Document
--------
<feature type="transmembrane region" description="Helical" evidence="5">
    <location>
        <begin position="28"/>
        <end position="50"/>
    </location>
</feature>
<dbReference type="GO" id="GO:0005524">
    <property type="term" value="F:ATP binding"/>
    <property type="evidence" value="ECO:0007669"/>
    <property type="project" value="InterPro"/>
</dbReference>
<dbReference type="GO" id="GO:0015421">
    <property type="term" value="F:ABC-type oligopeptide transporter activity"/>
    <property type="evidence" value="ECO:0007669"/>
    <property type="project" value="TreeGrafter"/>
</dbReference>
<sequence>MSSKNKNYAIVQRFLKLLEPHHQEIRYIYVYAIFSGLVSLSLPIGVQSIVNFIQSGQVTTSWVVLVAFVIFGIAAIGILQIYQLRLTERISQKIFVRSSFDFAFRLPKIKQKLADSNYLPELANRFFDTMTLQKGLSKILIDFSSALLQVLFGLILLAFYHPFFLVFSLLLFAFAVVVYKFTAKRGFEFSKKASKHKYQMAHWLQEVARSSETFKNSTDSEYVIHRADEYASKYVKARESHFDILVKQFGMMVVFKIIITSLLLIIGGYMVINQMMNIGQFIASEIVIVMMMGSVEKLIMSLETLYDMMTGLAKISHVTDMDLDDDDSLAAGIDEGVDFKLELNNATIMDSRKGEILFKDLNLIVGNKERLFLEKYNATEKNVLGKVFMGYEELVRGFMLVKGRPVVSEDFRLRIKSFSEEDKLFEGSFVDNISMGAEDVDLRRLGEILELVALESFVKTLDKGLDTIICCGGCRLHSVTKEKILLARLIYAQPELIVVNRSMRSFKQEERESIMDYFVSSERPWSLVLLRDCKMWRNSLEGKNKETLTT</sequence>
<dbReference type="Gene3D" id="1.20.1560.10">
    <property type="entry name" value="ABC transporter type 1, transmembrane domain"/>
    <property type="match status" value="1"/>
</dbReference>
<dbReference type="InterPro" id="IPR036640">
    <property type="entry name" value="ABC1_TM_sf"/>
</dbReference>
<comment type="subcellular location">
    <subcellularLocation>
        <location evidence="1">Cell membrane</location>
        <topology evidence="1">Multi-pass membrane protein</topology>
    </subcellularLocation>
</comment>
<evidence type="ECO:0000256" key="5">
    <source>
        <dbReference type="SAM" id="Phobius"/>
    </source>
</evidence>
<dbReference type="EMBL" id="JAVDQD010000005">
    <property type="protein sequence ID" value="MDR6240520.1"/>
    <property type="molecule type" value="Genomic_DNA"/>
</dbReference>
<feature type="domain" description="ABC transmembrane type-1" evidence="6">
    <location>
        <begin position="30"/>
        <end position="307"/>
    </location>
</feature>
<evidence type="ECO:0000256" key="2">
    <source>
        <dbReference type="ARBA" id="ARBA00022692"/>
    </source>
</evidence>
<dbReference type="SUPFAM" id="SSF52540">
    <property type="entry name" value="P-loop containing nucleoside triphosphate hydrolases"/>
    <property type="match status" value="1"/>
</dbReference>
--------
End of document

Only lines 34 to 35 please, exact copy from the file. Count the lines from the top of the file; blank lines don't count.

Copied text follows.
    </source>
</evidence>